Mystery of Evil

Fr. James Martin SJ on The Mystery of Evil (by americamag)

Every once in a great while I chance upon a spiritual book which I not only delight in reading but also want to chew on and ponder prayerfully and save to share with others. One such is Fr. Richard Rohr’s Job and the Mystery of Suffering (Crossroad Publishing, 2011). … Rohr says of The Book of Job that it is “the perennial ungodly story that must be told whenever God makes no sense and we are tempted to tell stories other than the story of faith.” … [more]

When Saint Thomas Aquinas wrote his great Summa Theologica, he could find only two objections to the existence of God, even though he tried to list at least three objections to every one of the thousands of theses he tried to prove in that great work. One of the two objections is the apparent ability of natural science to explain everything in our experience without God; and the other is the problem of evil. …[more]

The Problem of Suffering and Evil by Fr. Ron Rolheiser
How can there be an all-loving and an all-powerful God if there is so much suffering and evil in our world? Perhaps that is the most difficult religious question of all time. Why does God not act in the face of suffering? Why do bad things happen with seemingly no response from God? In a famous book, After Auschwitz, Richard Rubenstein asks how it is even possible for a Jew to believe in God after the holocaust. How can we believe in God in the face of God’s seeming inaction in the face of suffering and evil? … [more]

Pope answers childrens’ questions about suffering and growing up Why does God let children suffer? How can kids change the world? And how can they overcome their fear of growing up? [more]

A Catholic Reflection on the Meaning of Suffering If God is all powerful, and truly seeks our good, then why does He allow bad things to happen to people? Why does God allow all the suffering we experience in this life, if He loves us and is all-powerful and all-knowing? What does the Catholic Church say about the meaning of suffering? [more]

The Fall  385 God is infinitely good and all his works are good. Yet no one can escape the experience of suffering or the evils in nature which seem to be linked to the limitations proper to creatures: and above all to the question of moral evil. Where does evil come from? “I sought whence evil comes and there was no solution”, said St. Augustine,257 and his own painful quest would only be resolved by his conversion to the living God. For “the mystery of lawlessness” is clarified only in the light of the “mystery of our religion”.258 The revelation of divine love in Christ manifested at the same time the extent of evil and the superabundance of grace.259 We must therefore approach the question of the origin of evil by fixing the eyes of our faith on him who alone is its conqueror.260[more]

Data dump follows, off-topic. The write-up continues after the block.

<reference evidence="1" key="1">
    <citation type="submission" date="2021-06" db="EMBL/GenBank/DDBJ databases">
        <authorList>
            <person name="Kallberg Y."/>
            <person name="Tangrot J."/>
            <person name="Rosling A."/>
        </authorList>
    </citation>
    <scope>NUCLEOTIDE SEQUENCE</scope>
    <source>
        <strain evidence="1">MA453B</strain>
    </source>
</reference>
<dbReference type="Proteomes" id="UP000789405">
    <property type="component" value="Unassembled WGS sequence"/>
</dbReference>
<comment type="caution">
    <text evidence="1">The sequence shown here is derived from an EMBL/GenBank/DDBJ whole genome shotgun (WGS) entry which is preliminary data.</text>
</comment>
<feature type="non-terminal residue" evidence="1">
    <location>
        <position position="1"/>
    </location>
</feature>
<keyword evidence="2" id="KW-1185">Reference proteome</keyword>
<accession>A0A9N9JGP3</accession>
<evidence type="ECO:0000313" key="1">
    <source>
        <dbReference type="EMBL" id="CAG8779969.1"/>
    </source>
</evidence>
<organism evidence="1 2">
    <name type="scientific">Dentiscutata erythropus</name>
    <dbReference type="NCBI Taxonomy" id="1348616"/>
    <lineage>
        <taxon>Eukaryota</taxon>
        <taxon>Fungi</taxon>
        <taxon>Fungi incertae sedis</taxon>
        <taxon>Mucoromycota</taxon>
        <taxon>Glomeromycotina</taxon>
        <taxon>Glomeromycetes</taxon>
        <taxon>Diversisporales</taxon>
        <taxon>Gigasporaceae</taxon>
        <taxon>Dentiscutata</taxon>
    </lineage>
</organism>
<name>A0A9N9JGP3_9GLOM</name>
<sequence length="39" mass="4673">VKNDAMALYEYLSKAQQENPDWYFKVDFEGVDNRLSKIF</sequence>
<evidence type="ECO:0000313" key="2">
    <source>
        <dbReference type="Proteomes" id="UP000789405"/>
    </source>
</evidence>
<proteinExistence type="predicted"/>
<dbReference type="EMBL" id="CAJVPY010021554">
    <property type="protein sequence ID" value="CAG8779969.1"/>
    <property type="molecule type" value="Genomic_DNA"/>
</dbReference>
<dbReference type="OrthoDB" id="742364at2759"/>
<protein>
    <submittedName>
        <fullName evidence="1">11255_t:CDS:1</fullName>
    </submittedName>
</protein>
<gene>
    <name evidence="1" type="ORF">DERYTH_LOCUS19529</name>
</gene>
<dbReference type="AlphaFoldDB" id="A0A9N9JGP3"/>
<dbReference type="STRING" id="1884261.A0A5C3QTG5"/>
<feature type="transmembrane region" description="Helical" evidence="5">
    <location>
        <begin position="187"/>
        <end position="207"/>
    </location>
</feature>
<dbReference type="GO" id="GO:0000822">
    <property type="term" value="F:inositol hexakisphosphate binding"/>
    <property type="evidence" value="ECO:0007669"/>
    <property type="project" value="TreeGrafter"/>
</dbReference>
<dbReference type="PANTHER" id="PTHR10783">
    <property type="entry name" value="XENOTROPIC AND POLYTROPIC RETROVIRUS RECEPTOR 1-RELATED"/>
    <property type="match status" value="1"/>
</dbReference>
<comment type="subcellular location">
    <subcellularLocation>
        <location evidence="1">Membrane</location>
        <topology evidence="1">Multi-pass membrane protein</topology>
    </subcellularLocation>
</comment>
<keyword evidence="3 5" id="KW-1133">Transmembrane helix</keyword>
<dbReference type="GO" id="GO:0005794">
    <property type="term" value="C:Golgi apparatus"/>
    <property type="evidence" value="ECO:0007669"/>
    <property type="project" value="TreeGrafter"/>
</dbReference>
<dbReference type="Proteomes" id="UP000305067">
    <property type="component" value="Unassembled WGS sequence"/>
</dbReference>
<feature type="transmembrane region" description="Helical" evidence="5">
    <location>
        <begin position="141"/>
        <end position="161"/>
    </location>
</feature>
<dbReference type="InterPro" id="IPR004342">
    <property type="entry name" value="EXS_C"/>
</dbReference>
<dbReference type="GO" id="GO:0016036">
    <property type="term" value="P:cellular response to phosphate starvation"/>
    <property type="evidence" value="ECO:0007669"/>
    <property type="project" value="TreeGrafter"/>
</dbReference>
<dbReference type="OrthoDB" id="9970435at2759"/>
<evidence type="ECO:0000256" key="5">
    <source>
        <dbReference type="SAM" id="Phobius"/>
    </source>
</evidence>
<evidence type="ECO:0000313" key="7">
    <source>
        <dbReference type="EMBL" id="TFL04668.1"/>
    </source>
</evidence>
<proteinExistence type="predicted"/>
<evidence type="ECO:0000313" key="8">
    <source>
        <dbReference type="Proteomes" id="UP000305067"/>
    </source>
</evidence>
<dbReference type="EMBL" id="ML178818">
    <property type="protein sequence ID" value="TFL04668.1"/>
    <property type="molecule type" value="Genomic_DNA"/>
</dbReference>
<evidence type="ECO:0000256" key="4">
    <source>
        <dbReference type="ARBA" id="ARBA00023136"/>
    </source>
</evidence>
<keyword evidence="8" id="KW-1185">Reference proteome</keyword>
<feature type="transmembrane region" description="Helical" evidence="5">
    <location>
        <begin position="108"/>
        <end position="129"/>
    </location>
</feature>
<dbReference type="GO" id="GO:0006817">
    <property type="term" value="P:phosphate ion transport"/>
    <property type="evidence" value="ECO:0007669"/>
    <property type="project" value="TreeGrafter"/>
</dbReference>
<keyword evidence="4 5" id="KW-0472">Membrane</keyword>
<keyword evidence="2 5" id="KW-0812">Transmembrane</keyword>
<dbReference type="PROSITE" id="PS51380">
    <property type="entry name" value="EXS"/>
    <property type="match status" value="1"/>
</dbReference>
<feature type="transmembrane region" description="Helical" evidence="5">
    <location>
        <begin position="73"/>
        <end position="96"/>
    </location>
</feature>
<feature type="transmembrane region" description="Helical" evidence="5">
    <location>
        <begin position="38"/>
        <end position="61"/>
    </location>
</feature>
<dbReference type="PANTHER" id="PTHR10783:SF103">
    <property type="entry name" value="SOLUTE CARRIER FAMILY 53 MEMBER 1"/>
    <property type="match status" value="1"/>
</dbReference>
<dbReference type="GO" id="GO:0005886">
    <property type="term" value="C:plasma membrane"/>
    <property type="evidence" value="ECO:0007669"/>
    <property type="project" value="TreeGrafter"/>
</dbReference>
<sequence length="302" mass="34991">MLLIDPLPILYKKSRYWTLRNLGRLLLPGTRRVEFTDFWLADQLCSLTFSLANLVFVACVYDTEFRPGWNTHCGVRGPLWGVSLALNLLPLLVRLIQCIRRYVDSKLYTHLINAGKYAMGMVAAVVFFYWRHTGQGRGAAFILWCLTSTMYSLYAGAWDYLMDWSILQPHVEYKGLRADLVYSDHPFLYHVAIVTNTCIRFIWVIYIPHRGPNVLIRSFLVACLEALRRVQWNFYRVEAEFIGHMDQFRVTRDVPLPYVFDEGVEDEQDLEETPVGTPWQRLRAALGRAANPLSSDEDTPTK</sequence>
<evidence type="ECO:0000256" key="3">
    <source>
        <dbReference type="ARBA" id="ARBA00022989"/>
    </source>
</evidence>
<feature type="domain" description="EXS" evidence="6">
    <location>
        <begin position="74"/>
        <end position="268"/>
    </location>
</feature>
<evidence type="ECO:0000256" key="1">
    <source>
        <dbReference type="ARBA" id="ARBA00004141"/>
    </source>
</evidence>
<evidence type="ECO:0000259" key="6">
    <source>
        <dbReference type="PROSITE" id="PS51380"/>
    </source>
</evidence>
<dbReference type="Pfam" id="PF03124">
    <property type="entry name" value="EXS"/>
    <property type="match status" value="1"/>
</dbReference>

The Joy of the Gospel (Pope Francis) 6. There are Christians whose lives seem like Lent without Easter. I realize of course that joy is not expressed the same way at all times in life, especially at moments of great difficulty. Joy adapts and changes, but it always endures, even as a flicker of light born of our personal certainty that, when everything is said and done, we are infinitely loved. I understand the grief of people who have to endure great suffering, yet slowly but surely we all have to let the joy of faith slowly revive as a quiet yet firm trust, even amid the greatest distress: “My soul is bereft of peace; I have forgotten what happiness is… But this I call to mind, and therefore I have hope: the steadfast love of the Lord never ceases, his mercies never come to an end; they are new every morning. Great is your faithfulness… It is good that one should wait quietly for the salvation of the Lord” (Lam 3:17, 21-23, 26).

7. Sometimes we are tempted to find excuses and complain, acting as if we could only be happy if a thousand conditions were met. To some extent this is because our “technological society has succeeded in multiplying occasions of pleasure, yet has found it very difficult to engender joy”.[2] I can say that the most beautiful and natural expressions of joy which I have seen in my life were in poor people who had little to hold on to. I also think of the real joy shown by others who, even amid pressing professional obligations, were able to preserve, in detachment and simplicity, a heart full of faith. In their own way, all these instances of joy flow from the infinite love of God, who has revealed himself to us in Jesus Christ. I never tire of repeating those words of Benedict XVI which take us to the very heart of the Gospel: “Being a Christian is not the result of an ethical choice or a lofty idea, but the encounter with an event, a person, which gives life a new horizon and a decisive direction”.[3]

8. Thanks solely to this encounter – or renewed encounter – with God’s love, which blossoms into an enriching friendship, we are liberated from our narrowness and self-absorption. We become fully human when we become more than human, when we let God bring us beyond ourselves in order to attain the fullest truth of our being. Here we find the source and inspiration of all our efforts at evangelization. For if we have received the love which restores meaning to our lives, how can we fail to share that love with others?

What does God do about evil? Salt and Light Julian Paparella A reflection for the Fifth Sunday of Lent

The question is often raised, “If God is good, why is there evil in the world?” Sometimes this dilemma is even used as a proof that God does not exist – if God is all-good and all-powerful, shouldn’t He be able to prevent all evil from happening? The Gospel for the Fifth Sunday of Lent (John 11:1-45) sheds light on this question that has haunted humankind for centuries. What does God do in the face of evil? What is His response to suffering? [more]

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